Were You Injured In One Of These Common Types Of Truck Accidents?
Most of what you eat and buy made its way to you inside a semi-truck, 18-wheeler, big-rig, or other large commercial vehicle.
The trucking industry is a significant and lucrative part of the American economy but, while these trucks are necessary, they're also dangerous.
Large commercial trucks and buses are involved in approximately 500,000 accidents each year in the United States, according to the U.S. Department of Transportation (USDOT). Many of these accidents result in costly property damage, severe injury, and even death.
Law enforcement officers, insurance adjusters, and personal injury attorneys see the same heartbreaking truck crashes over and over again. If you were injured in a common type of truck wreck, you know just how devastating these accidents can be for victims and their families.
Are you considering taking legal action after being injured in an accident caused by a negligent commercial driver or trucking company? Here's what you should know.
Common Truck Accident Causes
Traffic safety research indicates that the leading cause of truck accidents is driver error—on the part of both the commercial and passenger vehicle drivers. Motorists can cause accidents when they misjudge a commercial vehicle's handling ability, drive in the truck's blind spots or "no zones", or attempt to pass or merge when it isn't safe.
Commercial drivers can make mistakes that cause accidents when they're inadequately trained, adhering to an overly demanding schedule, speeding, or driving while impaired, distracted or drowsy. Other common causes of truck accident include:
- Equipment failure
- Insufficient truck maintenance
- Improperly loaded cargo
- Inclement road or weather conditions
Types of Truck Accidents
- Rear-end collisions: A large commercial truck can weigh up to 80,000 pounds, compared to the average passenger vehicle, which weighs around 4,000 pounds. When a large and heavy truck crashes into the back of a passenger vehicle, serious property damage and injury can result.
- Jackknife crashes: If a truck driver slams on the brakes and the tractor trailer's drive axle locks, it can cause the trailer to skid and stop at a 90-degree angle to the tractor, or rig. During the skid, the driver has no control of the vehicle. These accidents often precede rollovers.
- Truck rollovers: After losing control of the big-rig—such as in a jackknife crash; driving at high speeds; taking a corner too fast; hitting a curb or object in the road; or trying to correct a drifting trailer, large commercial vehicles flip sideways.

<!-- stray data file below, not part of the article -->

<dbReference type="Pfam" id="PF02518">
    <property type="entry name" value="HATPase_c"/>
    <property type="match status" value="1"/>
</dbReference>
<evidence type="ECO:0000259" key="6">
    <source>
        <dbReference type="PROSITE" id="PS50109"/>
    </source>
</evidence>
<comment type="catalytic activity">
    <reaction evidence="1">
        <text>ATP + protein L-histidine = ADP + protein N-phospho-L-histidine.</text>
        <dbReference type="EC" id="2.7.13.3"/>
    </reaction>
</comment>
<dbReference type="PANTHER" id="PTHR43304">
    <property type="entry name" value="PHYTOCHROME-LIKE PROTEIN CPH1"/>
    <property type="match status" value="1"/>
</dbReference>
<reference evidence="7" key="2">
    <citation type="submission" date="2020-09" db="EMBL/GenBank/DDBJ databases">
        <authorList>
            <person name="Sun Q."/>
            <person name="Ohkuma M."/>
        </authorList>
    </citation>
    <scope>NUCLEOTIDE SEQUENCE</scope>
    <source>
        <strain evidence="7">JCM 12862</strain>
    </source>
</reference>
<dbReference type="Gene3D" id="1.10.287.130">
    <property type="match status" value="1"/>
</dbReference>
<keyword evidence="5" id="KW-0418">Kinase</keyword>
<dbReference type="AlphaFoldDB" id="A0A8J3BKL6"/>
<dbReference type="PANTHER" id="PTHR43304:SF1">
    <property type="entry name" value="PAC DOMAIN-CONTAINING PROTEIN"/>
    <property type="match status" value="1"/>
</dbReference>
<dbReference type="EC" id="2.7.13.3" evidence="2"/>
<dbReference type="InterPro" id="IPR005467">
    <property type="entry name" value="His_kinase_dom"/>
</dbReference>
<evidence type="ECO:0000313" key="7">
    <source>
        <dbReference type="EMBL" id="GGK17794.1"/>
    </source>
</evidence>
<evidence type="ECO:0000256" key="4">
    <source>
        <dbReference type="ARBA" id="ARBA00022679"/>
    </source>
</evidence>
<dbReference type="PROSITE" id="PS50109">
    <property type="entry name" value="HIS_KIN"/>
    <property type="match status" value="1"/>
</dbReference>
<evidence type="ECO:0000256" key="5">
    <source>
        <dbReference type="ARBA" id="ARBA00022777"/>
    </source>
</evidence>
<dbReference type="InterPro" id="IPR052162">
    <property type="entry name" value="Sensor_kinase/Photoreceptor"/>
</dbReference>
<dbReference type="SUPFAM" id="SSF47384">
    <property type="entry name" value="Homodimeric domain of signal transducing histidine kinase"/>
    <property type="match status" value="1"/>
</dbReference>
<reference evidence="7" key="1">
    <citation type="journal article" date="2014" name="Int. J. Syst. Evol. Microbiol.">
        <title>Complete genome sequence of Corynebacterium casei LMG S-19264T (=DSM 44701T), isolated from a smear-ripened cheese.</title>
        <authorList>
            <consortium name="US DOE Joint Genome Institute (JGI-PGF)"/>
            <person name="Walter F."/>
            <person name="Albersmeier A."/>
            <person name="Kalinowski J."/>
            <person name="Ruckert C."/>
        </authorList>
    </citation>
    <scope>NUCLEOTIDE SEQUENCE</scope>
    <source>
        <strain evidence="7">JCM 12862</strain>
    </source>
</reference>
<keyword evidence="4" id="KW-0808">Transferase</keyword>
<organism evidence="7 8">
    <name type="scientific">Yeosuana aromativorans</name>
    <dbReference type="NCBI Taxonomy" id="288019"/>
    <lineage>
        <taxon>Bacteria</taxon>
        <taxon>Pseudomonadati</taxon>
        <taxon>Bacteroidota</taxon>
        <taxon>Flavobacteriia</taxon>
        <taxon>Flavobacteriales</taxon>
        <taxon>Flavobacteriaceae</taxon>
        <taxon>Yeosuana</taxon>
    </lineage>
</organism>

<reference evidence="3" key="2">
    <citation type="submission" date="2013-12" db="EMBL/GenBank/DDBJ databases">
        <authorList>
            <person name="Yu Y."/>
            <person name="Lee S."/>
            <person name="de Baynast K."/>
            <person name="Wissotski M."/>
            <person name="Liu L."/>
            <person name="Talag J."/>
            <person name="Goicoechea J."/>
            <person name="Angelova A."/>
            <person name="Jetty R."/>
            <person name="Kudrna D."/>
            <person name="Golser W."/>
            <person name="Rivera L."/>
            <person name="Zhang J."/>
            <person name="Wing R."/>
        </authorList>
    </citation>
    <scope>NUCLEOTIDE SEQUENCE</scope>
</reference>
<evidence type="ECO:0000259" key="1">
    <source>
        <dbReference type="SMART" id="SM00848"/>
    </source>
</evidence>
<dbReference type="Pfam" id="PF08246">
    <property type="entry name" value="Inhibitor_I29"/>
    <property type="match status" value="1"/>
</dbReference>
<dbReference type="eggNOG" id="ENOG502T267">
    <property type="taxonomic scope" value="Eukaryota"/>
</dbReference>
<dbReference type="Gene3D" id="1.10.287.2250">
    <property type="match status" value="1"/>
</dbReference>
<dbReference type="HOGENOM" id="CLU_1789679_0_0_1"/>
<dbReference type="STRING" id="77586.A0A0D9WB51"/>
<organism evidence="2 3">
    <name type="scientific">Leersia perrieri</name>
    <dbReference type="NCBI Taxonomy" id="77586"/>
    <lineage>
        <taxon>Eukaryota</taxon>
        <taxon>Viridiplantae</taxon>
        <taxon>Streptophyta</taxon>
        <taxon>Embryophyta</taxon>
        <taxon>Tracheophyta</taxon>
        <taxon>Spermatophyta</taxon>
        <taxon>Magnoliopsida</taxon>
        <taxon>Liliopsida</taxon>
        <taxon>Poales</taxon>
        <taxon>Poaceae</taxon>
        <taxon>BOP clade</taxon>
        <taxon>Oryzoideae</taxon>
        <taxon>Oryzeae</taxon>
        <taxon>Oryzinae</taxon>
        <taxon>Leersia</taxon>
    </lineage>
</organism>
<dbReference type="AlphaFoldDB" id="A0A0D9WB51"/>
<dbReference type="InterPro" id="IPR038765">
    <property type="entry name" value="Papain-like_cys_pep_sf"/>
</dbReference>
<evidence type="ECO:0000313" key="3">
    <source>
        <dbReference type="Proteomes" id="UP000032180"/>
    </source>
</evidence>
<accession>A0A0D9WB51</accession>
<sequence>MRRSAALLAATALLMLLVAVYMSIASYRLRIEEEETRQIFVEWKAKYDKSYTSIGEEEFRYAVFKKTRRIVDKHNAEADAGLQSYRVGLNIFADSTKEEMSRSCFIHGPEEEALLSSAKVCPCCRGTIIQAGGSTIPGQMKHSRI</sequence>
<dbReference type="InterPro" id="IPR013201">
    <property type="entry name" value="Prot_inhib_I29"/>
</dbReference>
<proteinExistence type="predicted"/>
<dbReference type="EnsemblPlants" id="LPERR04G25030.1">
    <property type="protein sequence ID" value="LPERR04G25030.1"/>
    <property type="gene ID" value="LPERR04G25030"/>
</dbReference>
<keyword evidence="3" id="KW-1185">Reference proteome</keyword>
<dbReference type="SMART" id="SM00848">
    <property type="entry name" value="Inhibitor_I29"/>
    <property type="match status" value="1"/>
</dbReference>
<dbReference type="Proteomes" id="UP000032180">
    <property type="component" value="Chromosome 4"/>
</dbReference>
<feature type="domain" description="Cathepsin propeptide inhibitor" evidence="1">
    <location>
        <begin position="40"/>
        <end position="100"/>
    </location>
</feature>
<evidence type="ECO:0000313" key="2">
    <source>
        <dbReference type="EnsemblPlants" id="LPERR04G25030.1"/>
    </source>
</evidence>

- Underride accidents: Underride collisions are one of the most deadly types of truck accidents. When a truck stops suddenly, the smaller passenger vehicle following behind can rear-end it. The height of the trailer may allow the passenger vehicle to slide right underneath, often crushing it or sheering off the roof in the process. While commercial trucks are required by federal law to install rear underride guards to prevent this type of accident, faulty or unmaintained guards may pose a danger.
- Head-on collisions: If a trucker becomes distracted, falls asleep at the wheel, or suffers an emergency medical event, she can cross over into oncoming traffic, causing catastrophic and often fatal accidents.
- Lost load wrecks: When a commercial driver fails to properly load and secure cargo, it can fall from the truck during transit, which poses an immediate danger to vehicles hit by it, as well as drivers who are forced to swerve to avoid it.
- Blind spot accidents: Commercial vehicles have blind spots or “no zones” so large you can drive a vehicle through them. When a trucker attempts to change lanes, he may not see passenger vehicles in the rig's blind spots, resulting in a collision.
- Wide-turn collisions: When a truck driver swings a vehicle to the left in order to make a right turn, the truck can hit smaller vehicles in its path and “squeeze” them into the sidewalk. These crashes are also known as “swinging turn” accidents.
- Tire blowouts: Any vehicle can experience a tire blowout. However, when the tires blow out on a large, heavy vehicle like a semi-truck or 18-wheeler, it can cause the driver to lose control and careen into other lanes or oncoming traffic.
- T-bone accidents: Also known as side-impact crashes, T-bone accidents occur when a commercial truck runs a red light and strikes the side of another vehicle.
Were You Injured in a Truck Accident?
If you were injured in a serious truck accident caused by commercial driver or trucking company negligence, McGartland Law can help you fight for the compensation you need to recover both medically and financially. Contact McGartland Law today to schedule a free, no-obligation analysis of your truck accident case.